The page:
Facebook is taking on LinkedIn by letting businesses post job listings (FB, MSFT)

Facebook is taking on LinkedIn by letting businesses post job listings (FB, MSFT)

Facebook is going after LinkedIn, Glassdoor, and other job listing sites.

Starting Friday, US businesses on Facebook will be able to post open job listings natively to their pages and in the News Feed.

Facebook’s VP of Ads, Andrew Bosworth, told Business Insider that the feature is rolling out after a Facebook-commissioned survey of small business owners in the US that showed the hardest problem they had is finding the right people to hire.

“They actually put that ahead of finding new customers and getting sales,” he said.

Once a Facebook page posts a job listing directly to its page, anyone who visits that page will see the option to apply. To speed up the process, Facebook will offer to autofill application information, like a person’s name and location, from an applicant’s profile. Employers will be able to respond to applicants through Messenger.

Facebook will let businesses pay to boost the reach of their listings to specific demographics, and listings will also show up in the News Feed for people who have liked a business’s page. 

The new jobs feature will pit Facebook against LinkedIn, the social network for professionals, which was recently acquired by Microsoft. 

Despite the prevalence of existing job sites, Bosworth said that Facebook saw an opportunity to capitalize on the behavior that was already happening on its network.

“Pages were already making these posts, they were just doing it ad-hoc,” he said. “We’re bringing a little structure to it… It’s a super lightweight approach to try and connect employers and employees.”

A new “Jobs’ tab is being added under the “More section” of the Facebook mobile app, and listings will be accessible via Facebook.com/jobs on desktop computers.

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Russian regulator told Apple and Google to remove LinkedIn app from App Store and Google Play; app is no longer available for download in Russia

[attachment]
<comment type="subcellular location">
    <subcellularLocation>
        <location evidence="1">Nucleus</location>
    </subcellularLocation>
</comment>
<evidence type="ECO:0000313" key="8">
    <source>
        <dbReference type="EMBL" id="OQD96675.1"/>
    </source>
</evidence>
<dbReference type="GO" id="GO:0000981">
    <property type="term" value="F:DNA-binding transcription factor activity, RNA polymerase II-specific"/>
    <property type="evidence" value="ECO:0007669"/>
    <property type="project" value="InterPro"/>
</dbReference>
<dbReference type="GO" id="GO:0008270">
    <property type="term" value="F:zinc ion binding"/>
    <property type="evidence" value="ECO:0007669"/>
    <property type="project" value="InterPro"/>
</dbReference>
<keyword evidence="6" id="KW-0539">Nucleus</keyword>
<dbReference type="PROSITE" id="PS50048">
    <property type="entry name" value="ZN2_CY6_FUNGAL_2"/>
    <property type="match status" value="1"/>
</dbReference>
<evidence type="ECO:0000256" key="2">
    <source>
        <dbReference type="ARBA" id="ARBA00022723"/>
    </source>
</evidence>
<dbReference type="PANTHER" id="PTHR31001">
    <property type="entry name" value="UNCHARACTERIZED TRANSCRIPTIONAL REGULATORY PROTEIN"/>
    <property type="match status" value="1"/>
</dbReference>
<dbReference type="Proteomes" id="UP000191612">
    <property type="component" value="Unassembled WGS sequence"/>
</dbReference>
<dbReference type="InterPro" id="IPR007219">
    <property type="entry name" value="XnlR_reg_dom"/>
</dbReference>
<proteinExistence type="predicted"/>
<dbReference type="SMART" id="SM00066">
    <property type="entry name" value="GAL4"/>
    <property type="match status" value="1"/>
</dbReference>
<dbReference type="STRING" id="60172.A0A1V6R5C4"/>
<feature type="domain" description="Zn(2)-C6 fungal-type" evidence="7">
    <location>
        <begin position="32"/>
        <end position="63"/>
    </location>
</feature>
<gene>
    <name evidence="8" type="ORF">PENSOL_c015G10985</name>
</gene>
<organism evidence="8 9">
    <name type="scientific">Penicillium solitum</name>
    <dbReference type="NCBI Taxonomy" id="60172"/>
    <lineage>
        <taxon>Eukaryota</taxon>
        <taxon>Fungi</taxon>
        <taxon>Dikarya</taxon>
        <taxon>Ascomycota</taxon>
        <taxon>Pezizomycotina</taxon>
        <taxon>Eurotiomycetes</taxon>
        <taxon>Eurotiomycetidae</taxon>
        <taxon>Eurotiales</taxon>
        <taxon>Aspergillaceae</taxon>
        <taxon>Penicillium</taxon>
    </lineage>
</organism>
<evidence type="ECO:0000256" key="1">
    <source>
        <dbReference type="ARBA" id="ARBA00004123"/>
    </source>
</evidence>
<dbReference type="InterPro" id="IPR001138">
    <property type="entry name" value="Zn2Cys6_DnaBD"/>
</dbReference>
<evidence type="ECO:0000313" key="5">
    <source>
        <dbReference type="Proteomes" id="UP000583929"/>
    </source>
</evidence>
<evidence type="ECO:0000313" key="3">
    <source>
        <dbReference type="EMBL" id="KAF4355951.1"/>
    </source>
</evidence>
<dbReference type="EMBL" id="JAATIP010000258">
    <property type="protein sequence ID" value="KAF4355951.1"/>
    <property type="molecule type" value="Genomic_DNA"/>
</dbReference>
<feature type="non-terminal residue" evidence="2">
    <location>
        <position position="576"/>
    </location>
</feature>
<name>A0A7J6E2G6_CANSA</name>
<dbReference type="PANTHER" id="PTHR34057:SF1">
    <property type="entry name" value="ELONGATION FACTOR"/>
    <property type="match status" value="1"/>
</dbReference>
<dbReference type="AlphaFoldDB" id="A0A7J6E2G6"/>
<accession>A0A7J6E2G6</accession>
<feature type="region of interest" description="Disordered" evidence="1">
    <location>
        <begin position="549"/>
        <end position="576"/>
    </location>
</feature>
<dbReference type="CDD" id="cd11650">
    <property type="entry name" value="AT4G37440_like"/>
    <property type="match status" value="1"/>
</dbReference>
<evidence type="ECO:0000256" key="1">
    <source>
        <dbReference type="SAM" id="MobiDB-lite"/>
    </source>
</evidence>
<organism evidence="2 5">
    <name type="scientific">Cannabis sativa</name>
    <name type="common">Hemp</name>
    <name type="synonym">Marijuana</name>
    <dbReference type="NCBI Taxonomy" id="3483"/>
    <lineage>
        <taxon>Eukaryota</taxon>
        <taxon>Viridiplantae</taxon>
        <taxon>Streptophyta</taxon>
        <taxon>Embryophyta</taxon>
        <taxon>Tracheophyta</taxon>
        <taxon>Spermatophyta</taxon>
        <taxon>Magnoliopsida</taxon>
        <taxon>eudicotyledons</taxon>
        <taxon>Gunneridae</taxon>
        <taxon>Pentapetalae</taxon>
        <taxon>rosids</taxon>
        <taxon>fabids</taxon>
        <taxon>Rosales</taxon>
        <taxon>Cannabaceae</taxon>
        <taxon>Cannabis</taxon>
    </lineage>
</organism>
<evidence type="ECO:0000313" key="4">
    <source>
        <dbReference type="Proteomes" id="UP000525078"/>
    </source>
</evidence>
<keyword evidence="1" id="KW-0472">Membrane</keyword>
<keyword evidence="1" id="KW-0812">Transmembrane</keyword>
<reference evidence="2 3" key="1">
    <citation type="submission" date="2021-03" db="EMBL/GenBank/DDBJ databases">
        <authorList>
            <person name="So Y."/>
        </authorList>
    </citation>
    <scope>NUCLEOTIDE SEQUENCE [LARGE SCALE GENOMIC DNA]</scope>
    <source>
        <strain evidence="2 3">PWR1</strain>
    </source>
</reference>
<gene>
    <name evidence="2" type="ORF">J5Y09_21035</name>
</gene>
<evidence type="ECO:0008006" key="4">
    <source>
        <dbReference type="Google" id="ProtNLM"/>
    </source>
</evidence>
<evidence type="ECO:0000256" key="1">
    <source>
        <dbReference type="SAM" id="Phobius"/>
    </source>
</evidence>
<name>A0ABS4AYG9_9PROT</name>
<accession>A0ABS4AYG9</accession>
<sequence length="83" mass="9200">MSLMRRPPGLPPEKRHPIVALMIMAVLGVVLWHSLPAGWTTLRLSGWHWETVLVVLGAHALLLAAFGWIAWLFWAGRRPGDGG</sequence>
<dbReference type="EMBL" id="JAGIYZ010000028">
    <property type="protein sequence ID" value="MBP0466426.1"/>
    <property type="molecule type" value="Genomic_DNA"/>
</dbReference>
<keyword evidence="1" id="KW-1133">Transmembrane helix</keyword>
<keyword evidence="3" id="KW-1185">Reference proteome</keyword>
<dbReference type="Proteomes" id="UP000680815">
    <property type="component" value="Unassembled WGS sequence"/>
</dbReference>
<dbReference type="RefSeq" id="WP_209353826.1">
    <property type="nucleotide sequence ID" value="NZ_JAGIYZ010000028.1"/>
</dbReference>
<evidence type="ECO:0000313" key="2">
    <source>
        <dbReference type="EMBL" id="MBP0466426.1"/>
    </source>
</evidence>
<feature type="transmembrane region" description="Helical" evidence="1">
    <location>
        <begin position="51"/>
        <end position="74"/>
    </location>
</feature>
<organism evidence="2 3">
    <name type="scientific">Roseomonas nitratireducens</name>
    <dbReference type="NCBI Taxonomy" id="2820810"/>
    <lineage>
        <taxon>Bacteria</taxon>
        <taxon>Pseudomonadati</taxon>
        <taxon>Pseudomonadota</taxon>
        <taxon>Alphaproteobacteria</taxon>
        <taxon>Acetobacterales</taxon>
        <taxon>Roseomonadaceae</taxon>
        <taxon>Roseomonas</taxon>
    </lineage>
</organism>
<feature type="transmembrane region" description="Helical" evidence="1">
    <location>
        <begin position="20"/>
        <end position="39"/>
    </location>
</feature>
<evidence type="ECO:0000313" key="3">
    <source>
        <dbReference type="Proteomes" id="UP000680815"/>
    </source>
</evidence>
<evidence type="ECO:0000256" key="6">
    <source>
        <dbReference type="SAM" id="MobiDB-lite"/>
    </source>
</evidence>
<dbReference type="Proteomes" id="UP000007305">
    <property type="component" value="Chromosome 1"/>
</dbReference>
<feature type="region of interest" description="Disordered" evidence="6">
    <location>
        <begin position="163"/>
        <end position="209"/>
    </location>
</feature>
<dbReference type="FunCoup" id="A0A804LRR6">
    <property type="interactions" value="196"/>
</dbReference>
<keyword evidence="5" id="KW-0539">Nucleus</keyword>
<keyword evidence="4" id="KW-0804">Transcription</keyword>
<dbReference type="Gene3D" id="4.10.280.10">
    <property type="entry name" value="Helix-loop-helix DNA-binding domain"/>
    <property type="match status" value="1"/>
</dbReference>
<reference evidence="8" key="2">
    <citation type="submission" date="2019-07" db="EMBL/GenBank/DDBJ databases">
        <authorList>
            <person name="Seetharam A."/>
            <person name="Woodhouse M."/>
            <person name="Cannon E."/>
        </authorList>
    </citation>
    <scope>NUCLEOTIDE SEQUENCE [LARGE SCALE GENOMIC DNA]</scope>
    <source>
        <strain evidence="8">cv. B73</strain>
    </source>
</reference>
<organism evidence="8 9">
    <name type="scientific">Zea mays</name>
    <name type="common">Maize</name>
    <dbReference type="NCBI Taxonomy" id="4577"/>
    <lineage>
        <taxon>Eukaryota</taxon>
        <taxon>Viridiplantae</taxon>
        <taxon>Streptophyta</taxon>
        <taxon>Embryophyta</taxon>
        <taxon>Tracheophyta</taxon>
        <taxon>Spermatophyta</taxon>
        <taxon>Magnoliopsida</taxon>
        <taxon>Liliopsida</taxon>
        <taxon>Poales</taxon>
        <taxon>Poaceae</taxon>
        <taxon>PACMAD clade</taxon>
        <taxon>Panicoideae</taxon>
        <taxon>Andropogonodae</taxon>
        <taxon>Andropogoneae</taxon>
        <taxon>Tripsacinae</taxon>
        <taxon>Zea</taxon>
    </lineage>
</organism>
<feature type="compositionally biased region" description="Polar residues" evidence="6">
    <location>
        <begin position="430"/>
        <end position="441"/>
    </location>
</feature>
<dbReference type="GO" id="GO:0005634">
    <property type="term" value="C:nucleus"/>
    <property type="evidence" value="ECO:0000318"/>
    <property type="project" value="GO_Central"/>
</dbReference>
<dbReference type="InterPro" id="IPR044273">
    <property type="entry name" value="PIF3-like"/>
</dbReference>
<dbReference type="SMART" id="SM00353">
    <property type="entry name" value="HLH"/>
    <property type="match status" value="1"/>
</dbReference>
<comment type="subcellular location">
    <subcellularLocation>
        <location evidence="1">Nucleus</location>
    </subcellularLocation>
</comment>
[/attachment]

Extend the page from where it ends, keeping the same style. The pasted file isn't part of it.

Russian regulator told Apple and Google to remove LinkedIn app from App Store and Google Play; app is no longer available for download in Russia


New York Times:

Russian regulator told Apple and Google to remove LinkedIn app from App Store and Google Play; app is no longer available for download in Russia  —  WASHINGTON — Smartphone users in Russia can no longer download the LinkedIn app on iPhone or Android devices, following a similar move in China to block The New York Times app on iPhones.

Bill Gates says a Microsoft-owned LinkedIn could be as valuable as the Facebook news feed

Bill Gates says a Microsoft-owned LinkedIn could be as valuable as the Facebook news feed

Wall Street is cautiously optimistic about Microsoft’s $26 billion mega-buy of professional social network LinkedIn, and now Bill Gates is adding his support too.

I think it’s a great transaction. LinkedIn brings in a lot,” Gates told Bloomberg’s Erik Schatzker in an on-screen interview.

The opportunity, Gates says, is to combine Microsoft’s productivity expertise with LinkedIn’s social networking know-how to become the center of people’s professional lives.

“If we can make that as valuable as say the Facebook feed in the social world, that’s huge value creation, and that’ll happen over a period of years,” Gates says.

Gates says that Microsoft is already an “expert in software and managing those audiences,” and can now use the LinkedIn news feed to deliver a professional feed on everything that’s happening inside and outside their company, tracking the skills they need to stay competitive. 

“I certainly think the value of the two companies combined is greater than the two by themselves but I love the idea that the market wants us to show that,” Gates says.

Gates was reportedly the voice of dissent that killed a proposed $8 billion Microsoft bid for hot chat startup Slack, on the grounds that Microsoft could build something better in-house with Skype.

In that light, for Gates to throw his support behind Microsoft’s $26 billion LinkedIn deal, seen by some to be a too-steep premium, there might just be something for shareholders to celebrate here.

SEE ALSO: This is why Microsoft would have been crazy to sell the Xbox business

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